Alteration of action potential duration (APD) heterogeneity contributes to arrhythmogenesis. Purkinje-muscle junctions (PMJs) present differential electrophysiological properties including longer APD. The goal of this study was to determine if Purkinje-related or myocardial focal activation modulates ventricular repolarization differentially in healthy and ischemic myocardium. Simultaneous epicardial (EPI) and endocardial (ENDO) optical mapping was performed on sheep left ventricular (LV) wedges with intact free-running Purkinje network ( = 7). Preparations were paced on either ENDO or EPI surfaces, or the free-running Purkinje fibers (PFs), mimicking normal activation. EPI and ENDO APDs were assessed for each pacing configuration, before and after (7 min) of the onset of no-flow ischemia. Experiments were supported by simulations. In control conditions, maximal APD was found at endocardial PMJ sites. We observed a significant transmural APD gradient for PF pacing with PMJ APD = 347 ± 41 ms and EPI APD = 273 ± 36 ms ( < 0.001). A similar transmural gradient was observed when pacing ENDO (49 ± 31 ms; = 0.005). However, the gradient was reduced when pacing EPI (37 ± 20 ms; = 0.005). Global dispersion of repolarization was the most pronounced for EPI pacing. In ischemia, both ENDO and EPI APD were reduced ( = 0.005) and the transmural APD gradient (109 ± 55 ms) was increased when pacing ENDO compared to control condition or when pacing EPI ( < 0.05). APD maxima remained localized at functional PMJs during ischemia. Local repolarization dispersion was significantly higher at the PMJ than at other sites. The results were consistent with simulations. We found that the activation sequence modulates repolarization heterogeneity in the ischemic sheep LV. PMJs remain active following ischemia and exert significant influence on local repolarization patterns.
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http://dx.doi.org/10.3389/fphys.2018.00718DOI Listing
http://www.ncbi.nlm.nih.gov/pmc/articles/PMC6010581PMC
June 2018

Dynamic Action Potential Restitution Contributes to Mechanical Restitution in Right Ventricular Myocytes From Pulmonary Hypertensive Rats.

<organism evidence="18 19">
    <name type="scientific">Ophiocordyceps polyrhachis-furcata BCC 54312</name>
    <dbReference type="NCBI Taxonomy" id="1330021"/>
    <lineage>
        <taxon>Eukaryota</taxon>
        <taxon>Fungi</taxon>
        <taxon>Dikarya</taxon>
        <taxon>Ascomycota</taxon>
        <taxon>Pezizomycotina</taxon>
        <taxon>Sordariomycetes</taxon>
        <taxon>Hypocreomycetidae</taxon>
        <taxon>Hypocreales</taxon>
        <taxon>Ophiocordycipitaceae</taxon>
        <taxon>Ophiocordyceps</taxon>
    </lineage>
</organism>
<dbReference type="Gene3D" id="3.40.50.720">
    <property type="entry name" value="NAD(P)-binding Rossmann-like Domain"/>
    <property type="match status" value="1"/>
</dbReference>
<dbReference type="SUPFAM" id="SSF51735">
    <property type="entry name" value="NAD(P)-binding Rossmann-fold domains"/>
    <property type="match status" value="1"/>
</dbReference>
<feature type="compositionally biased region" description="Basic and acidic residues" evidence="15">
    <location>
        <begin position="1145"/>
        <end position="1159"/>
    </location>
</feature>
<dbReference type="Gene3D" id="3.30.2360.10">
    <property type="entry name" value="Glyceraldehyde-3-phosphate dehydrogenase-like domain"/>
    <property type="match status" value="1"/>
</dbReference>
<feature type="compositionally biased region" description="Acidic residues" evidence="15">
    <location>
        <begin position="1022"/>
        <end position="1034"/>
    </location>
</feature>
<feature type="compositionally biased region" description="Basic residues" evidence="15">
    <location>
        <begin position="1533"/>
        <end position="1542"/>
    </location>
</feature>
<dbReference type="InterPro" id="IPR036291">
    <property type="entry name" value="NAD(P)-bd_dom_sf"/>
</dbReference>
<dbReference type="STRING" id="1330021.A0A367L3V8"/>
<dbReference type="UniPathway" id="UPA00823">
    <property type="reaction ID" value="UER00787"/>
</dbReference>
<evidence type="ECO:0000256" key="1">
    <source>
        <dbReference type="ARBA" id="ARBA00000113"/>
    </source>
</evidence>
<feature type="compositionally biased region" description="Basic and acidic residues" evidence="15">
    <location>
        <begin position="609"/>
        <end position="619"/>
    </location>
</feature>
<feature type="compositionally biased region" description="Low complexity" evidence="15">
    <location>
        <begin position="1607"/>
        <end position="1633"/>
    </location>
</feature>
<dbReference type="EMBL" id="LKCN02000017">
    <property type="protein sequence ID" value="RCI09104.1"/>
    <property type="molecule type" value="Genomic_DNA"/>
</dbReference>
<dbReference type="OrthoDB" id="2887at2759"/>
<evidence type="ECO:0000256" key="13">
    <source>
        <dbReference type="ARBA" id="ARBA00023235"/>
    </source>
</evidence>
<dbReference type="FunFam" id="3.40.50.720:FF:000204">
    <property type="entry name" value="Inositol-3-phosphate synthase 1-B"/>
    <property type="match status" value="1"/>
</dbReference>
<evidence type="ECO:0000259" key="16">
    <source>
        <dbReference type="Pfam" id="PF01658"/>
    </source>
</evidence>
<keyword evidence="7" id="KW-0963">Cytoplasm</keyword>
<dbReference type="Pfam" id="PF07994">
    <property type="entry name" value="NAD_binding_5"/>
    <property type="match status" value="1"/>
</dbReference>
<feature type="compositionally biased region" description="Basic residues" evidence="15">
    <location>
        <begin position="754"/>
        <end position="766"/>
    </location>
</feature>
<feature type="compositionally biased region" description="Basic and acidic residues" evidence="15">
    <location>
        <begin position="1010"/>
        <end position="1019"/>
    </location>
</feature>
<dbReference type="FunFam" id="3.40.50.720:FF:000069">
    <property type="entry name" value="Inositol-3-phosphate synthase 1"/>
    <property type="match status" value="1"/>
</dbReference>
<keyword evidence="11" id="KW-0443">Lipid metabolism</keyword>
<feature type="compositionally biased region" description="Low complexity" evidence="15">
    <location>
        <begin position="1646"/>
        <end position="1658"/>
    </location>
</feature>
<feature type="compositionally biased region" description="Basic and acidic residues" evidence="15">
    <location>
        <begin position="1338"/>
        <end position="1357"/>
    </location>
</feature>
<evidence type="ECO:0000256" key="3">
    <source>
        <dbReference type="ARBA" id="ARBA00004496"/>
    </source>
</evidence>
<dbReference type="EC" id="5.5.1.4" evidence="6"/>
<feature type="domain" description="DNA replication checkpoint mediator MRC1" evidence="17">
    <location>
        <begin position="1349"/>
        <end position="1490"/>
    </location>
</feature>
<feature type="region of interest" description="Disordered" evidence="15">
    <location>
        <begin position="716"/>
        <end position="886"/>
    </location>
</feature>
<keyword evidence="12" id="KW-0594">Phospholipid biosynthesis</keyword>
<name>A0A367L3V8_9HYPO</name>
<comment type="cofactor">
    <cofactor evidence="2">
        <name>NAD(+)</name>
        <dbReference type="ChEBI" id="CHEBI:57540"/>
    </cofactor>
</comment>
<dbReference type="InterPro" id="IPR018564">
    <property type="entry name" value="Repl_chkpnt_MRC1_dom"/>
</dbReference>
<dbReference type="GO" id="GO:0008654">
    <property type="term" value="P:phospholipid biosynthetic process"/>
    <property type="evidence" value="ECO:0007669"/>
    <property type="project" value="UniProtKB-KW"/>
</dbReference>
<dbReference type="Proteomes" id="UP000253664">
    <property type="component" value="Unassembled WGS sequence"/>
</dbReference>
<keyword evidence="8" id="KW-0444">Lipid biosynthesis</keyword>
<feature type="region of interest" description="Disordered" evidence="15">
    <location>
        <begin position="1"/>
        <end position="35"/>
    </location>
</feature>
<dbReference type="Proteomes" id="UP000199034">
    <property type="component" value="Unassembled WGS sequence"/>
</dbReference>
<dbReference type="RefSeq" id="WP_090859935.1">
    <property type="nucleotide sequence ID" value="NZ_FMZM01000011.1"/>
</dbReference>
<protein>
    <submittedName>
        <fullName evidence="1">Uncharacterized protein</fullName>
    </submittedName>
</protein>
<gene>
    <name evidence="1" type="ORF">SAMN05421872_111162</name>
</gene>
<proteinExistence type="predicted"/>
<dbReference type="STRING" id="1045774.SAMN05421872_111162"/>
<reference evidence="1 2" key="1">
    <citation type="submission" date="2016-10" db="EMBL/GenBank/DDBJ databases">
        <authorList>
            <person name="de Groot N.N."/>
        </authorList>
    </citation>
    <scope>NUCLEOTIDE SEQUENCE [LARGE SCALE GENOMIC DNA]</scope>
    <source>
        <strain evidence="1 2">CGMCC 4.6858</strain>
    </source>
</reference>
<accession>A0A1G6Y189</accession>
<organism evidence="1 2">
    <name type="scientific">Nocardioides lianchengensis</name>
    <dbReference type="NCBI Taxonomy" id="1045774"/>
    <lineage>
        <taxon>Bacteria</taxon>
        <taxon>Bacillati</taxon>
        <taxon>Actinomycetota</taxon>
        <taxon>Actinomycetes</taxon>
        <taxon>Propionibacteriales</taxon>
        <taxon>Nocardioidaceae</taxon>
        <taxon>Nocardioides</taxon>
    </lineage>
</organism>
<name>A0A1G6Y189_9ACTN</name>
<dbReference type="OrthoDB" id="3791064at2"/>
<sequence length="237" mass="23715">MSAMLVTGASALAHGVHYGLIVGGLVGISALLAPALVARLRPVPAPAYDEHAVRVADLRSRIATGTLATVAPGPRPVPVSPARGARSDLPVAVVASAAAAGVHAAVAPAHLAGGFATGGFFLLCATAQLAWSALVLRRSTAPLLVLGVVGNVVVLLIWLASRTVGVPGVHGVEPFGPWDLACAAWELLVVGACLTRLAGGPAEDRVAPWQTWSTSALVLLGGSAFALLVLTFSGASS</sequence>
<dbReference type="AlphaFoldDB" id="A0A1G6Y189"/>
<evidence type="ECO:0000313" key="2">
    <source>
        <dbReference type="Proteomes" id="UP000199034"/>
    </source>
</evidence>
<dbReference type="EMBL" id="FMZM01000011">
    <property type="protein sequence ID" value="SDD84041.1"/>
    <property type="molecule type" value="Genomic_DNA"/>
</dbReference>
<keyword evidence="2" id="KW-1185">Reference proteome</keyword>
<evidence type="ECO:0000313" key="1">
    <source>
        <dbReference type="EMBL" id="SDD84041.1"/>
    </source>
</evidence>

Front Physiol 2018 12;9:205. Epub 2018 Mar 12.

Multidisciplinary Cardiovascular Research Centre, University of Leeds, Leeds, United Kingdom.

We investigated the steepened dynamic action potential duration (APD) restitution of rats with pulmonary artery hypertension (PAH) and right ventricular (RV) failure and tested whether the observed APD restitution properties were responsible for negative mechanical restitution in these myocytes. PAH and RV failure were provoked in male Wistar rats by a single injection of monocrotaline (MCT) and compared with saline-injected animals (CON). Action potentials were recorded from isolated RV myocytes at stimulation frequencies between 1 and 9 Hz. Action potential waveforms recorded at 1 Hz were used as voltage clamp profiles (action potential clamp) at stimulation frequencies between 1 and 7 Hz to evoke rate-dependent currents. Voltage clamp profiles mimicking typical CON and MCT APD restitution were applied and cell shortening simultaneously monitored. Compared with CON myocytes, MCT myocytes were hypertrophied; had less polarized diastolic membrane potentials; had action potentials that were triggered by decreased positive current density and shortened by decreased negative current density; APD was longer and APD restitution steeper. APD90 restitution was unchanged by exposure to the late Na-channel blocker (5 μM) ranolazine or the intracellular Ca buffer BAPTA. Under AP clamp, stimulation frequency-dependent inward currents were smaller in MCT myocytes and were abolished by BAPTA. In MCT myocytes, increasing stimulation frequency decreased contraction amplitude when depolarization duration was shortened, to mimic APD restitution, but not when depolarization duration was maintained. We present new evidence that the membrane potential of PAH myocytes is less stable than normal myocytes, being more easily perturbed by external currents. These observations can explain increased susceptibility to arrhythmias. We also present novel evidence that negative APD restitution is at least in part responsible for the negative mechanical restitution in PAH myocytes. Thus, our study links electrical restitution remodeling to a defining mechanical characteristic of heart failure, the reduced ability to respond to an increase in demand.
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http://dx.doi.org/10.3389/fphys.2018.00205DOI Listing
http://www.ncbi.nlm.nih.gov/pmc/articles/PMC5859380PMC
March 2018

Relationship Between Fibrosis Detected on Late Gadolinium-Enhanced Cardiac Magnetic Resonance and Re-Entrant Activity Assessed With Electrocardiographic Imaging in Human Persistent Atrial Fibrillation.

JACC Clin Electrophysiol 2018 01 6;4(1):17-29. Epub 2017 Nov 6.

Haut-Lévêque Cardiology Hospital, Bordeaux University Hospital Center, University of Bordeaux, France.